Also in your apologist excuse-making, you still have cottoned on to the fact that income tax is only about 45% of taxes gathered. http://www.ird.govt.nz/resources/3/0/3039b7804c954465a748ff34d41f12c2/fig-5-thumbnail.jpg

            Those on lower income pay disproportionately more because of GST, ACC, government charges, user-pays, etc.

            Try telling the whole story next time.

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            • Intrinsicvalue says:

              Now, lets’ see.

              A person who earns $35,000 per year pays $5,145 in income tax. That is around 14.7% of their income.

              A person who earns $135,000 per year pays $35,470 in income tax. That is around 26.3% of their income.

              The rich pay more in $ terms and in proportionality to their income Frank.

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              • tdbadmin Martyn Bradbury says:

                Good and they should pay more. Even higher proportions thank you. If it means more revenue to spend on social services to gives others a chance to enjoy the fruits of society that the wealthy so happily feast upon, great.

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                • Intrinsicvalue says:

                  Oh yes I know that is the socialist response Martyn, and at least you’re honest about that. But what are you going to do when an increasing number of high income earners decide to base themselves offshore? Who will support your gravy train then?

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                  • tdbadmin Martyn Bradbury says:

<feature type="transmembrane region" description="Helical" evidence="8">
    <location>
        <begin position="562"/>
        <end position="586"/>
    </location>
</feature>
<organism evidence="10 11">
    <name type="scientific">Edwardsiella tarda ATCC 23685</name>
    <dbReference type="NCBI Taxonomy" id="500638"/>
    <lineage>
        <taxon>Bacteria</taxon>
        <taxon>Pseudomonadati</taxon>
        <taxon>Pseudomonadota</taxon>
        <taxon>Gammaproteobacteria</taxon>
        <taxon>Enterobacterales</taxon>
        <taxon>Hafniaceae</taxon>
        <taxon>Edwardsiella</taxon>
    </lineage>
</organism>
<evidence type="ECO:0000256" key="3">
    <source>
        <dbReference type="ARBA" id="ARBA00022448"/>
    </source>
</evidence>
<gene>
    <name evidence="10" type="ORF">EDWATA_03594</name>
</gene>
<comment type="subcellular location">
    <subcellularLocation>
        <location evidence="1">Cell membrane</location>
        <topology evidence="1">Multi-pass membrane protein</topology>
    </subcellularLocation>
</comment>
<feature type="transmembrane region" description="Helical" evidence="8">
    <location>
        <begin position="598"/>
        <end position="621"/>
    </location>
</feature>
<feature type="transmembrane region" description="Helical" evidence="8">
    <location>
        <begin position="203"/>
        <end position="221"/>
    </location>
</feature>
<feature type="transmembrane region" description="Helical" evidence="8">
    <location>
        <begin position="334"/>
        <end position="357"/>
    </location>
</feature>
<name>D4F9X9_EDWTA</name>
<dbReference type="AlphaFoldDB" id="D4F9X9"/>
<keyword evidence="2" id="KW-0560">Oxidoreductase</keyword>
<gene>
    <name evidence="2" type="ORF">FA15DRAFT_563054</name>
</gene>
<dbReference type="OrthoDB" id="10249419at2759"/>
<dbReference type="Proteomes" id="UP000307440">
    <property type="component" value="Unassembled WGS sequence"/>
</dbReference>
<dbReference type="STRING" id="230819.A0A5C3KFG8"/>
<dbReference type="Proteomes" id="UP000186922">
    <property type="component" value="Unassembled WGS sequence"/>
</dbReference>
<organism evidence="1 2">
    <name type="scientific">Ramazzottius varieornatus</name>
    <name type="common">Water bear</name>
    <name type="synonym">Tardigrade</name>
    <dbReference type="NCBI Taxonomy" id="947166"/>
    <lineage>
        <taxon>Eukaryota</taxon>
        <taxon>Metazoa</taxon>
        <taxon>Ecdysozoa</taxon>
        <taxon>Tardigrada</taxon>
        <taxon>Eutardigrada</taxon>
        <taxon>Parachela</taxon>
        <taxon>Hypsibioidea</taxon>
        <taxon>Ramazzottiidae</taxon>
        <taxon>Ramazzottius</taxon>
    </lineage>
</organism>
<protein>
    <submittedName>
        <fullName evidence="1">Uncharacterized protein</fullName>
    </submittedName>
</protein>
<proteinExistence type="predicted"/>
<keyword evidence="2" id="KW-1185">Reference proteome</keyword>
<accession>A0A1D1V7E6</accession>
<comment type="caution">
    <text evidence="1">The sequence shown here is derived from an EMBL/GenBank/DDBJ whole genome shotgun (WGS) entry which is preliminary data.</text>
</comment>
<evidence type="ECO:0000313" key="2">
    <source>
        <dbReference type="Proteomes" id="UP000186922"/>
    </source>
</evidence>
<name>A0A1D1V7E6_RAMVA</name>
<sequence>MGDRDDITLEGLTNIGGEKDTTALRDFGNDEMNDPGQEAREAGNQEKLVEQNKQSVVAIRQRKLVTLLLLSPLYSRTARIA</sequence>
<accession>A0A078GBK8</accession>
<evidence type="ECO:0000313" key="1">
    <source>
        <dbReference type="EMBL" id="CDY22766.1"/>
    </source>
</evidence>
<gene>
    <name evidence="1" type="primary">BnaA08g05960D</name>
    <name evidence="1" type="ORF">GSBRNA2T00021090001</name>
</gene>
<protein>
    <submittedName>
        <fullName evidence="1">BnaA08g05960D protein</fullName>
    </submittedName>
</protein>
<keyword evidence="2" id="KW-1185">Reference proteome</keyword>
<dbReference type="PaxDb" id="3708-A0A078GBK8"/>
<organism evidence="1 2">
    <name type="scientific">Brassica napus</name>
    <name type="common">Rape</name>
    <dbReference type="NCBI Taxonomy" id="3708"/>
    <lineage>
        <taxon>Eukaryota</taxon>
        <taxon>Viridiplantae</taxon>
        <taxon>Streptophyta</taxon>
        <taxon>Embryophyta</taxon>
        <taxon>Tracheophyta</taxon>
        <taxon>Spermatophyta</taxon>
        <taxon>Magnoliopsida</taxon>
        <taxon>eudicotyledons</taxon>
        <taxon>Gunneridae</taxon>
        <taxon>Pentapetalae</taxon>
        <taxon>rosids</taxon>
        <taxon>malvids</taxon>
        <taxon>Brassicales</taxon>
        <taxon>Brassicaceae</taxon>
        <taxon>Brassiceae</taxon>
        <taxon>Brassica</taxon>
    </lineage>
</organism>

LMAO – and where will all the precious wee rich things go to IV? Australia? Their top tax rate is higher than us, so is the UK. Those rich volk get to live in a relatively crime free safe environment to raise their children in a relatively unspoilt slice of paradise – if they feel the need to run off to tax havens, good riddance, our intrinsic value as a place to raise a family stands. Let them enjoy the need for bodyguards and smog choked air. For someone who calls themselves intrinsic value you seem to not understand it.

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                    • Intrinsicvalue says:

                      Wrong Martyn. There are many countries with lower top tax rates than NZ, including nations in Scandanavia and central Europe, at least some of whom would be attractive to high earning NZer’s. You also forget that when they go, so does their wealth, and the job’s that their wealth supports.

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                    • tdbadmin Martyn Bradbury says:

                      Oh sweet comrade, when we send those tax rates higher of course we should implement wealth limits for people to stop pillaging the nation. It would just be unfair for those people to be able to generate so much money in our country, (because of our country) and then they take all that wealth that NZ has enabled them to gain.

                      That would just be silly.

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            • Intrinsicvalue says:

              Now, to proportionality.

              Why do you propose that, having paid a disproportionate amount towards the running of the country in their income taxes, that high income earners should pay more than lower earners to access user pays services?

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            • Intrinsicvalue says:

              And if you are are really interested in educating yourself, you could do worse than read this article about the impact of GST on the wealthy and not so wealthy: